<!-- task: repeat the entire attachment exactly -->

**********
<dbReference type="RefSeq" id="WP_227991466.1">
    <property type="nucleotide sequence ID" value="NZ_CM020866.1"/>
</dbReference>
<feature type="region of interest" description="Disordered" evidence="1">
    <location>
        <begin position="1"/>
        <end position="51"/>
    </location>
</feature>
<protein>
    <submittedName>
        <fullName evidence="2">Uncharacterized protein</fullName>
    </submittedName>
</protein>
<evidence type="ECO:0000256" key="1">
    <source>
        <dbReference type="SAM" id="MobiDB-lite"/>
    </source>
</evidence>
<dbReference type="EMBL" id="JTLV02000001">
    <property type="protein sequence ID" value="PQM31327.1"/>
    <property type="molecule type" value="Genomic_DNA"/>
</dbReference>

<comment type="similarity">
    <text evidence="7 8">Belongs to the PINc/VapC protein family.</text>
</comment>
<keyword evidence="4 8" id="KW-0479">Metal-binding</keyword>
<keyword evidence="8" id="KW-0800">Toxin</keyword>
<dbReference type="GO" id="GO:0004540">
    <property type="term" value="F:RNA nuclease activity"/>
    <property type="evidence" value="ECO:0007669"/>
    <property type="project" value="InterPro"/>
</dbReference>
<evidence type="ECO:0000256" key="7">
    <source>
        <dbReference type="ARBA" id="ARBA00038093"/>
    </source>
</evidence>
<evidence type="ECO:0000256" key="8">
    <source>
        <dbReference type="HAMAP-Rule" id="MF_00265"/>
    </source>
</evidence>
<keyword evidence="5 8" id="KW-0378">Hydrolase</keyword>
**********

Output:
<dbReference type="RefSeq" id="WP_227991466.1">
    <property type="nucleotide sequence ID" value="NZ_CM020866.1"/>
</dbReference>
<feature type="region of interest" description="Disordered" evidence="1">
    <location>
        <begin position="1"/>
        <end position="51"/>
    </location>
</feature>
<protein>
    <submittedName>
        <fullName evidence="2">Uncharacterized protein</fullName>
    </submittedName>
</protein>
<evidence type="ECO:0000256" key="1">
    <source>
        <dbReference type="SAM" id="MobiDB-lite"/>
    </source>
</evidence>
<dbReference type="EMBL" id="JTLV02000001">
    <property type="protein sequence ID" value="PQM31327.1"/>
    <property type="molecule type" value="Genomic_DNA"/>
</dbReference>

<comment type="similarity">
    <text evidence="7 8">Belongs to the PINc/VapC protein family.</text>
</comment>
<keyword evidence="4 8" id="KW-0479">Metal-binding</keyword>
<keyword evidence="8" id="KW-0800">Toxin</keyword>
<dbReference type="GO" id="GO:0004540">
    <property type="term" value="F:RNA nuclease activity"/>
    <property type="evidence" value="ECO:0007669"/>
    <property type="project" value="InterPro"/>
</dbReference>
<evidence type="ECO:0000256" key="7">
    <source>
        <dbReference type="ARBA" id="ARBA00038093"/>
    </source>
</evidence>
<evidence type="ECO:0000256" key="8">
    <source>
        <dbReference type="HAMAP-Rule" id="MF_00265"/>
    </source>
</evidence>
<keyword evidence="5 8" id="KW-0378">Hydrolase</keyword>